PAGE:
IndyCar ponders overseas expansion to counter troubles at home

IndyCar Series officials are seriously considering an off-season overseas mini-series of sorts at the same time one of the series’ most popular drivers—Tony Kanaan—complains about lack of sponsorship dollars, his declining pay and inability to secure a ride for next year.

So I’m left wondering how to square this.

Hulman & Co. CEO Mark Miles and his right-hand man, Derrick Walker, are trumpeting the idea of an off-season circuit in strategic global markets to boost the image of the series and the financial fortunes of its teams. Walker has no firm commitments with tracks, promoters or sponsors, but IndyCar officials said a “winter championship” could be launched as soon as early 2015.

Walker says the plan is a chance to showcase IndyCar’s brand of open-wheel racing to overseas markets, while very carefully stating that it is not an attempt to challenge Formula One.

Some sports marketers think the overseas portion of the schedule would be popular with sponsors looking to do business in far-flung locales, and that markets in Asia, Latin America and the Middle East would be willing to consider hosting a race.

Here’s the thing. Most, if not all, IndyCar teams will need some subsidy to make it happen. IndyCar officials are likely to seek that subsidy from race promoters. While that set-up isn’t atypical of international races, it’s not the healthiest position to be in, either.

IndyCar officials have indicated they’ll avoid F1 markets, presumably to steer clear of the ire of F1 czar Bernie Ecclestone. A war with F1 is something we can all agree that IndyCar cannot afford.

So, what countries and promoters would IndyCar find if it steers around F1? You might imagine that if F1 is not in a market, there’s a good reason.

Yes, some countries would like to host an F1 race but can’t afford it. And those same locales might lap up the cheaper IndyCar sanctioning fee. But it’s a risky proposition for a number of reasons. Randy Bernard learned that the hard way with his China fiasco of 2012, when a race in Qingdao was cancelled at the 11th hour.

A basic tenant of business is that when looking at a return on investment, you have to look at the amount (actual or potential) invested to determine the (actual or potential) return.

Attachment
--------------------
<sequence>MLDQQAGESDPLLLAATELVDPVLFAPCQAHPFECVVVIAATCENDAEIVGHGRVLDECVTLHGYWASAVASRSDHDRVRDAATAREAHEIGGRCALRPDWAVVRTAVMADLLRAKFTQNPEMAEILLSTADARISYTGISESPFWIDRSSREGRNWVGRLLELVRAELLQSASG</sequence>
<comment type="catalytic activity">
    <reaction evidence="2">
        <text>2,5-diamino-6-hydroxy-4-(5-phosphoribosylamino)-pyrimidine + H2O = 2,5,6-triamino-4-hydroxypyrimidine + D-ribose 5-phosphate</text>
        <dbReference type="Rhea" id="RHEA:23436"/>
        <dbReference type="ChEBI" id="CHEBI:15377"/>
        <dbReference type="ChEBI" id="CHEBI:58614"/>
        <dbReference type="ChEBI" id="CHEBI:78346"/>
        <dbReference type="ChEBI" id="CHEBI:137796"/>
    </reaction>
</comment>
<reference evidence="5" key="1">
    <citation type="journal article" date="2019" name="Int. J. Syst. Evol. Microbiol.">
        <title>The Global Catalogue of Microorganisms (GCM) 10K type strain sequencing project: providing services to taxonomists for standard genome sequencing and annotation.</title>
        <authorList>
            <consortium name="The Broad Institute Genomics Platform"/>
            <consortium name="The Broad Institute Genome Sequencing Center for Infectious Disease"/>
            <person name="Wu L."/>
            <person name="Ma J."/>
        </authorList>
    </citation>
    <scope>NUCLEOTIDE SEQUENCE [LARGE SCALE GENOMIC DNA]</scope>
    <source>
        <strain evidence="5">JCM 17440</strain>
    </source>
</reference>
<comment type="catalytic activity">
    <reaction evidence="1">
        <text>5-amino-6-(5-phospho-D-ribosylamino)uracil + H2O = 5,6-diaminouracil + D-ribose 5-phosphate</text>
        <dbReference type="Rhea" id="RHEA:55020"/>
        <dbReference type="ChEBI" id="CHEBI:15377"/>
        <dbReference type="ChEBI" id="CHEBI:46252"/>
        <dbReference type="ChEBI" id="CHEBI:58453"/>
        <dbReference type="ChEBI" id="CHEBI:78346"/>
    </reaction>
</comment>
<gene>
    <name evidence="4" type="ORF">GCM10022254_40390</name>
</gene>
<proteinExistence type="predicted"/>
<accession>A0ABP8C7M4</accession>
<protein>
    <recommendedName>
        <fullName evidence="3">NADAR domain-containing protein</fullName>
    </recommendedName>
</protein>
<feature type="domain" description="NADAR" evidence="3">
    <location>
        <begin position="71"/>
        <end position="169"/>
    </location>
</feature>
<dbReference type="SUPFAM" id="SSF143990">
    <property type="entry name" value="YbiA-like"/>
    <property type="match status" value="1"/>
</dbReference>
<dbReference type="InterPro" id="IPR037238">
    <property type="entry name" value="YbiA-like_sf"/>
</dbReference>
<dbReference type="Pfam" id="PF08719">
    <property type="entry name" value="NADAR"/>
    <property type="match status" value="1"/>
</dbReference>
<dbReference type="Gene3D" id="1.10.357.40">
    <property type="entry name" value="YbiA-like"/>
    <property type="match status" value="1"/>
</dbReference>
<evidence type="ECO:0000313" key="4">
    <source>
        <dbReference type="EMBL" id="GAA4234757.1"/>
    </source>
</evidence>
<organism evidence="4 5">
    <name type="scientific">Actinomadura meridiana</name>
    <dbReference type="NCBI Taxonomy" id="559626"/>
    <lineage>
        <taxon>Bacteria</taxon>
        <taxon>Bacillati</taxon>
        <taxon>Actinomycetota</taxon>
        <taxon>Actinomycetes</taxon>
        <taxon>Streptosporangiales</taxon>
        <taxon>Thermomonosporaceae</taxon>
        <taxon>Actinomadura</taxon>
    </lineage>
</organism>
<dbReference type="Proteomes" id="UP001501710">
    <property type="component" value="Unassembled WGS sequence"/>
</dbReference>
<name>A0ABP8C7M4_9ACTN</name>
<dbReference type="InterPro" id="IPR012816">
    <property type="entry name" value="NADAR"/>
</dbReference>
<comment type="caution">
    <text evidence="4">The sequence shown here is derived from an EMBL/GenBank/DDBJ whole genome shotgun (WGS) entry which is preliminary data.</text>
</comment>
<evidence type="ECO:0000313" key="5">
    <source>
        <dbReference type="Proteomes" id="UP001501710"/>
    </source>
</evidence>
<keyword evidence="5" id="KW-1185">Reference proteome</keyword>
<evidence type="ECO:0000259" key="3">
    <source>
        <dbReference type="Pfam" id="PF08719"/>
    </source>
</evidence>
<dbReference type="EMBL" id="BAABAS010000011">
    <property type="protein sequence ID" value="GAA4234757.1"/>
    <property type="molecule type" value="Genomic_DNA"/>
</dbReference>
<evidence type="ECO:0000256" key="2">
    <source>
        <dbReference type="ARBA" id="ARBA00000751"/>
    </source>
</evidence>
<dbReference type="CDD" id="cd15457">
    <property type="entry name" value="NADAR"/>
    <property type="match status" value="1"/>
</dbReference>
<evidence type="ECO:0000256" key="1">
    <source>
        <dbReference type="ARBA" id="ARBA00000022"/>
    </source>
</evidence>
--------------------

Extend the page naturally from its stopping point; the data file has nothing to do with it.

While strengthening IndyCar’s reach and audience—internationally or otherwise—is a worthy cause, it comes with a cost. You wouldn’t know that listening to Walker talk about how these overseas events will add to the teams’ and series’ bottom line.

“Right now we've got a lot of down time and there’s only so much testing you can do,” Walker told “Our teams need income and an international component could help provide some additional income that helps strengthen their financial position.”

The cost of this endeavor is about more than mere money—though that’s a big part of it. Miles and Walker have to be careful that they don’t divert time and energy from priorities. If a top priority is to go global, I suppose they could be on the right path with this initiative.

Beyond giving the teams—and their staffs—something to busy themselves with during the off-season, I’m not sure what the end game is.

It’s been no secret that IndyCar team owners often lay off a chunk of staff when the season is over. With Miles suggesting he will compress the North American (spring and summer) portion of the season, primarily to avoid butting heads with the NFL, there’s more concern about that than ever.

But that concern isn’t born of the series’ two most important constituencies—sponsors and fans. It is born out of a concern for IndyCar teams and their employees, a constituency the series has too often prioritized too highly.

 So it’s no surprise that some team owners support the proposal. But this can’t be merely a jobs creation issue for the series and its teams. Their central mission cannot be about creating jobs for people who love racing.

At some point, series officials have to be about growing the series—and more importantly making money, something they haven’t managed to do since the open-wheel series’ started in 1996.

As Miles and Walker deliberate over an overseas expansion, they have plenty to worry about on the home front. On Sunday, only 391,000 people watched the IndyCar race in Sonoma on television. It was a good race, full of intrigue on and off the track. Too bad not many people saw it.

Meanwhile, Tony Kanaan, the reigning Indianapolis 500 champion Tony Kanaan says no one will give him a job racing IndyCars in 2014 unless he brings a big-time sponsor with him.

“Right now I have not got one offer on the table that doesn’t require me bringing money,” Kanaan recently told “I’ve talked to Michael [Andretti], Bryan [Herta], Chip [Ganassi], Sam [Schmidt] and others and they all need money. And at this point in my career, I think that's a pretty sad situation.”

Kanaan even said he’s willing to take a pay cut to get a ride. But still no takers. So that begs the question: If no team is willing to sign the reigning Indianapolis 500 champion at a discount, where’s the money coming from to race internationally during winter?

More importantly, those invested in this sport must ask themselves how a handful of races in places like Qatar and along Asia’s Pacific Rim will strengthen television ratings, live attendance, merchandise sales and overall fan avidity in places like Indianapolis, Pocono and Sonoma.

And how will resources in the series’ front office be divided to focus on launching and growing an international mini-circuit and the North American schedule?  

Miles and Walker may have this all worked out. They may have a blueprint that connects the dots across the Atlantic to bolster this series once and for all. And sooner rather than later, we won’t ever have to hear about the plight of guys like Kanaan again.

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